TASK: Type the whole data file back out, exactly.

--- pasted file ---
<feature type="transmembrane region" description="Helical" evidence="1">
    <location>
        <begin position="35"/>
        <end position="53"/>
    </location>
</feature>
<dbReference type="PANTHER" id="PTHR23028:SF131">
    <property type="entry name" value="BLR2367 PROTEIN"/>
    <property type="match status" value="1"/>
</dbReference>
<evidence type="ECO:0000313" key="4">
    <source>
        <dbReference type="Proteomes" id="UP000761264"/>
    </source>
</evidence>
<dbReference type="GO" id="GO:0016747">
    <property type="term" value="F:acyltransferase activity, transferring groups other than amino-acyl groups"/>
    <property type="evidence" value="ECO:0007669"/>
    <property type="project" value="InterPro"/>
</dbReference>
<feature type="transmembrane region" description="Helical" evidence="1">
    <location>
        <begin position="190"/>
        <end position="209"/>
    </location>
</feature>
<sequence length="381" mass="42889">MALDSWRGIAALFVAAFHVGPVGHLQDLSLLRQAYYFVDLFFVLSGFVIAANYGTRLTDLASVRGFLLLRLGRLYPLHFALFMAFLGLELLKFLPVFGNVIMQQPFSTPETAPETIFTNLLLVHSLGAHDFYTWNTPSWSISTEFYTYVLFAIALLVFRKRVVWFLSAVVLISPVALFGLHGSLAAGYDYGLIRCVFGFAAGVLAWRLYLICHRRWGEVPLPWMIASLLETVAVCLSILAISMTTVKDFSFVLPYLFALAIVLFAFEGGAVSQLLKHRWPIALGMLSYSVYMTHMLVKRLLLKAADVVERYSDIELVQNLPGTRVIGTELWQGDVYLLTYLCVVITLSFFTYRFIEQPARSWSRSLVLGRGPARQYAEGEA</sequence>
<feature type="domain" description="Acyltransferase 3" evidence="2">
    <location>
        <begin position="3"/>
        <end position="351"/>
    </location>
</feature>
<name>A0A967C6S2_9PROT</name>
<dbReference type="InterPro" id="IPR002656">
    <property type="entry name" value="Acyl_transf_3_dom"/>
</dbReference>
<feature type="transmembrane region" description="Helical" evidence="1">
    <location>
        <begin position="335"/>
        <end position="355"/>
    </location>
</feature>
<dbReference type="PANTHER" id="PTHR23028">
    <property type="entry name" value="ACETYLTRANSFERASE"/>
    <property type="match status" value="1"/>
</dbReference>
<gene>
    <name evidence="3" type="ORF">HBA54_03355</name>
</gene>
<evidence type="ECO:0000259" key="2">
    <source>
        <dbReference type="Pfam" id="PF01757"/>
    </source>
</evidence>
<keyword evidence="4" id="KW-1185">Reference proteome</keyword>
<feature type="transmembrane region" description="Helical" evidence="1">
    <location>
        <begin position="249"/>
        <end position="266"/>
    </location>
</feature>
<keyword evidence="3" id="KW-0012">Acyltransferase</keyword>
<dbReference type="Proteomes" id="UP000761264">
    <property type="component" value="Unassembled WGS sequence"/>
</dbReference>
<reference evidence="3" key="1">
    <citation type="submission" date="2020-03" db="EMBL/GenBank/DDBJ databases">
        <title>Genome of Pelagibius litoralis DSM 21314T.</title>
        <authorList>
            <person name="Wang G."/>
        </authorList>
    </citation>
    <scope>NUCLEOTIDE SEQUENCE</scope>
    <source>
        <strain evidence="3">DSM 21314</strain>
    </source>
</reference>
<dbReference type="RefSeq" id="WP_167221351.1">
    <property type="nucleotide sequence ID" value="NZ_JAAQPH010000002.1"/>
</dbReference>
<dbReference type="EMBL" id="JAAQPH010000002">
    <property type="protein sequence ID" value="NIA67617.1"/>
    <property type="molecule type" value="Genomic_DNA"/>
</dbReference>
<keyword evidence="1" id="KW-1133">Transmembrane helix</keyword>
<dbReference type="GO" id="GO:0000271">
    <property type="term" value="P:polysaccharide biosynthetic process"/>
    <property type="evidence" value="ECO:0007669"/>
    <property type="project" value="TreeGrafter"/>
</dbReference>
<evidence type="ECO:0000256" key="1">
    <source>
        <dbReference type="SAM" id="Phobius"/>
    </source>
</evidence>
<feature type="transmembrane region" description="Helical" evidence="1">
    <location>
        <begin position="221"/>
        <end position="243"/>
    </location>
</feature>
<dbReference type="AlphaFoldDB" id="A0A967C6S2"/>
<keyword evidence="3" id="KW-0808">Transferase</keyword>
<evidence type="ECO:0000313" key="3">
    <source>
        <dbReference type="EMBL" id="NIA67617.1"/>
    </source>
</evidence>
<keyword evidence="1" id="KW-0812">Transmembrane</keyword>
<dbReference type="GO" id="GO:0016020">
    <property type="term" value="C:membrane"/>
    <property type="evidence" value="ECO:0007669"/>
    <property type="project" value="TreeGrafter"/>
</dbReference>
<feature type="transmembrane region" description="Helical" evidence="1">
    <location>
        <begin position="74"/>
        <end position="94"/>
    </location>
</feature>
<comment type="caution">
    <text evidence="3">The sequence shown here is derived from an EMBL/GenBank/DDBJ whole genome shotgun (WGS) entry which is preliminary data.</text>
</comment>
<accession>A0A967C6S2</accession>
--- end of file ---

<feature type="transmembrane region" description="Helical" evidence="1">
    <location>
        <begin position="35"/>
        <end position="53"/>
    </location>
</feature>
<dbReference type="PANTHER" id="PTHR23028:SF131">
    <property type="entry name" value="BLR2367 PROTEIN"/>
    <property type="match status" value="1"/>
</dbReference>
<evidence type="ECO:0000313" key="4">
    <source>
        <dbReference type="Proteomes" id="UP000761264"/>
    </source>
</evidence>
<dbReference type="GO" id="GO:0016747">
    <property type="term" value="F:acyltransferase activity, transferring groups other than amino-acyl groups"/>
    <property type="evidence" value="ECO:0007669"/>
    <property type="project" value="InterPro"/>
</dbReference>
<feature type="transmembrane region" description="Helical" evidence="1">
    <location>
        <begin position="190"/>
        <end position="209"/>
    </location>
</feature>
<sequence length="381" mass="42889">MALDSWRGIAALFVAAFHVGPVGHLQDLSLLRQAYYFVDLFFVLSGFVIAANYGTRLTDLASVRGFLLLRLGRLYPLHFALFMAFLGLELLKFLPVFGNVIMQQPFSTPETAPETIFTNLLLVHSLGAHDFYTWNTPSWSISTEFYTYVLFAIALLVFRKRVVWFLSAVVLISPVALFGLHGSLAAGYDYGLIRCVFGFAAGVLAWRLYLICHRRWGEVPLPWMIASLLETVAVCLSILAISMTTVKDFSFVLPYLFALAIVLFAFEGGAVSQLLKHRWPIALGMLSYSVYMTHMLVKRLLLKAADVVERYSDIELVQNLPGTRVIGTELWQGDVYLLTYLCVVITLSFFTYRFIEQPARSWSRSLVLGRGPARQYAEGEA</sequence>
<feature type="domain" description="Acyltransferase 3" evidence="2">
    <location>
        <begin position="3"/>
        <end position="351"/>
    </location>
</feature>
<name>A0A967C6S2_9PROT</name>
<dbReference type="InterPro" id="IPR002656">
    <property type="entry name" value="Acyl_transf_3_dom"/>
</dbReference>
<feature type="transmembrane region" description="Helical" evidence="1">
    <location>
        <begin position="335"/>
        <end position="355"/>
    </location>
</feature>
<dbReference type="PANTHER" id="PTHR23028">
    <property type="entry name" value="ACETYLTRANSFERASE"/>
    <property type="match status" value="1"/>
</dbReference>
<gene>
    <name evidence="3" type="ORF">HBA54_03355</name>
</gene>
<evidence type="ECO:0000259" key="2">
    <source>
        <dbReference type="Pfam" id="PF01757"/>
    </source>
</evidence>
<keyword evidence="4" id="KW-1185">Reference proteome</keyword>
<feature type="transmembrane region" description="Helical" evidence="1">
    <location>
        <begin position="249"/>
        <end position="266"/>
    </location>
</feature>
<keyword evidence="3" id="KW-0012">Acyltransferase</keyword>
<dbReference type="Proteomes" id="UP000761264">
    <property type="component" value="Unassembled WGS sequence"/>
</dbReference>
<reference evidence="3" key="1">
    <citation type="submission" date="2020-03" db="EMBL/GenBank/DDBJ databases">
        <title>Genome of Pelagibius litoralis DSM 21314T.</title>
        <authorList>
            <person name="Wang G."/>
        </authorList>
    </citation>
    <scope>NUCLEOTIDE SEQUENCE</scope>
    <source>
        <strain evidence="3">DSM 21314</strain>
    </source>
</reference>
<dbReference type="RefSeq" id="WP_167221351.1">
    <property type="nucleotide sequence ID" value="NZ_JAAQPH010000002.1"/>
</dbReference>
<dbReference type="EMBL" id="JAAQPH010000002">
    <property type="protein sequence ID" value="NIA67617.1"/>
    <property type="molecule type" value="Genomic_DNA"/>
</dbReference>
<keyword evidence="1" id="KW-1133">Transmembrane helix</keyword>
<dbReference type="GO" id="GO:0000271">
    <property type="term" value="P:polysaccharide biosynthetic process"/>
    <property type="evidence" value="ECO:0007669"/>
    <property type="project" value="TreeGrafter"/>
</dbReference>
<evidence type="ECO:0000256" key="1">
    <source>
        <dbReference type="SAM" id="Phobius"/>
    </source>
</evidence>
<feature type="transmembrane region" description="Helical" evidence="1">
    <location>
        <begin position="221"/>
        <end position="243"/>
    </location>
</feature>
<dbReference type="AlphaFoldDB" id="A0A967C6S2"/>
<keyword evidence="3" id="KW-0808">Transferase</keyword>
<evidence type="ECO:0000313" key="3">
    <source>
        <dbReference type="EMBL" id="NIA67617.1"/>
    </source>
</evidence>
<keyword evidence="1" id="KW-0812">Transmembrane</keyword>
<dbReference type="GO" id="GO:0016020">
    <property type="term" value="C:membrane"/>
    <property type="evidence" value="ECO:0007669"/>
    <property type="project" value="TreeGrafter"/>
</dbReference>
<feature type="transmembrane region" description="Helical" evidence="1">
    <location>
        <begin position="74"/>
        <end position="94"/>
    </location>
</feature>
<comment type="caution">
    <text evidence="3">The sequence shown here is derived from an EMBL/GenBank/DDBJ whole genome shotgun (WGS) entry which is preliminary data.</text>
</comment>
<accession>A0A967C6S2</accession>